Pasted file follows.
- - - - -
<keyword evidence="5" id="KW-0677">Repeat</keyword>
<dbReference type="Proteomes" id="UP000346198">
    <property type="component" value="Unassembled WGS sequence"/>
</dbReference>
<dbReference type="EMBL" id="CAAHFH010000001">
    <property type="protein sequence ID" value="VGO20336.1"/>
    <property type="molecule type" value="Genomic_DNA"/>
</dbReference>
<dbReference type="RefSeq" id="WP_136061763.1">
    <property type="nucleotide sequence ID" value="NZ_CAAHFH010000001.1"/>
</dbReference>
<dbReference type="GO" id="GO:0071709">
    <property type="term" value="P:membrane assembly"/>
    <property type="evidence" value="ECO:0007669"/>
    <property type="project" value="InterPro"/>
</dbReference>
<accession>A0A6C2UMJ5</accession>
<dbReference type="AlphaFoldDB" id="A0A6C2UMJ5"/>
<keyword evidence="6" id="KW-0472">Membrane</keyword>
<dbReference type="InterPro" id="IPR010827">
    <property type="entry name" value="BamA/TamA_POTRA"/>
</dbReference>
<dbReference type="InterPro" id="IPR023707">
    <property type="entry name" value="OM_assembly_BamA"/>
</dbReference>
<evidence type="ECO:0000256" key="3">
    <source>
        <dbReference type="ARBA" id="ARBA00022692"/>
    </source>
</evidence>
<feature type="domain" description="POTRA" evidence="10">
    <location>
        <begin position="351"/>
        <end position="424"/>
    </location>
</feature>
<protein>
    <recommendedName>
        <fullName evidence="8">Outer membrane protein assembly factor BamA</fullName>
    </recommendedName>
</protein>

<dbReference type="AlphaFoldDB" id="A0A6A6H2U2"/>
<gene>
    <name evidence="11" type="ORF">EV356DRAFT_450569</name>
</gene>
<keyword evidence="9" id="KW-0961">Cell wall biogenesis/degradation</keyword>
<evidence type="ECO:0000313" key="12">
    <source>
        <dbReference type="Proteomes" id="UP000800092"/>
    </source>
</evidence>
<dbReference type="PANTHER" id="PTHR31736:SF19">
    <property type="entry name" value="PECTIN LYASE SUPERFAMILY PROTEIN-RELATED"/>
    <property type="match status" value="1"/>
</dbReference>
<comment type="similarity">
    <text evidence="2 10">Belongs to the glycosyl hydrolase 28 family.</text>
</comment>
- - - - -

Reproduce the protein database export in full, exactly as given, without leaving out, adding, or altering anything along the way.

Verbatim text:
<keyword evidence="5" id="KW-0677">Repeat</keyword>
<dbReference type="Proteomes" id="UP000346198">
    <property type="component" value="Unassembled WGS sequence"/>
</dbReference>
<dbReference type="EMBL" id="CAAHFH010000001">
    <property type="protein sequence ID" value="VGO20336.1"/>
    <property type="molecule type" value="Genomic_DNA"/>
</dbReference>
<dbReference type="RefSeq" id="WP_136061763.1">
    <property type="nucleotide sequence ID" value="NZ_CAAHFH010000001.1"/>
</dbReference>
<dbReference type="GO" id="GO:0071709">
    <property type="term" value="P:membrane assembly"/>
    <property type="evidence" value="ECO:0007669"/>
    <property type="project" value="InterPro"/>
</dbReference>
<accession>A0A6C2UMJ5</accession>
<dbReference type="AlphaFoldDB" id="A0A6C2UMJ5"/>
<keyword evidence="6" id="KW-0472">Membrane</keyword>
<dbReference type="InterPro" id="IPR010827">
    <property type="entry name" value="BamA/TamA_POTRA"/>
</dbReference>
<dbReference type="InterPro" id="IPR023707">
    <property type="entry name" value="OM_assembly_BamA"/>
</dbReference>
<evidence type="ECO:0000256" key="3">
    <source>
        <dbReference type="ARBA" id="ARBA00022692"/>
    </source>
</evidence>
<feature type="domain" description="POTRA" evidence="10">
    <location>
        <begin position="351"/>
        <end position="424"/>
    </location>
</feature>
<protein>
    <recommendedName>
        <fullName evidence="8">Outer membrane protein assembly factor BamA</fullName>
    </recommendedName>
</protein>

<dbReference type="AlphaFoldDB" id="A0A6A6H2U2"/>
<gene>
    <name evidence="11" type="ORF">EV356DRAFT_450569</name>
</gene>
<keyword evidence="9" id="KW-0961">Cell wall biogenesis/degradation</keyword>
<evidence type="ECO:0000313" key="12">
    <source>
        <dbReference type="Proteomes" id="UP000800092"/>
    </source>
</evidence>
<dbReference type="PANTHER" id="PTHR31736:SF19">
    <property type="entry name" value="PECTIN LYASE SUPERFAMILY PROTEIN-RELATED"/>
    <property type="match status" value="1"/>
</dbReference>
<comment type="similarity">
    <text evidence="2 10">Belongs to the glycosyl hydrolase 28 family.</text>
</comment>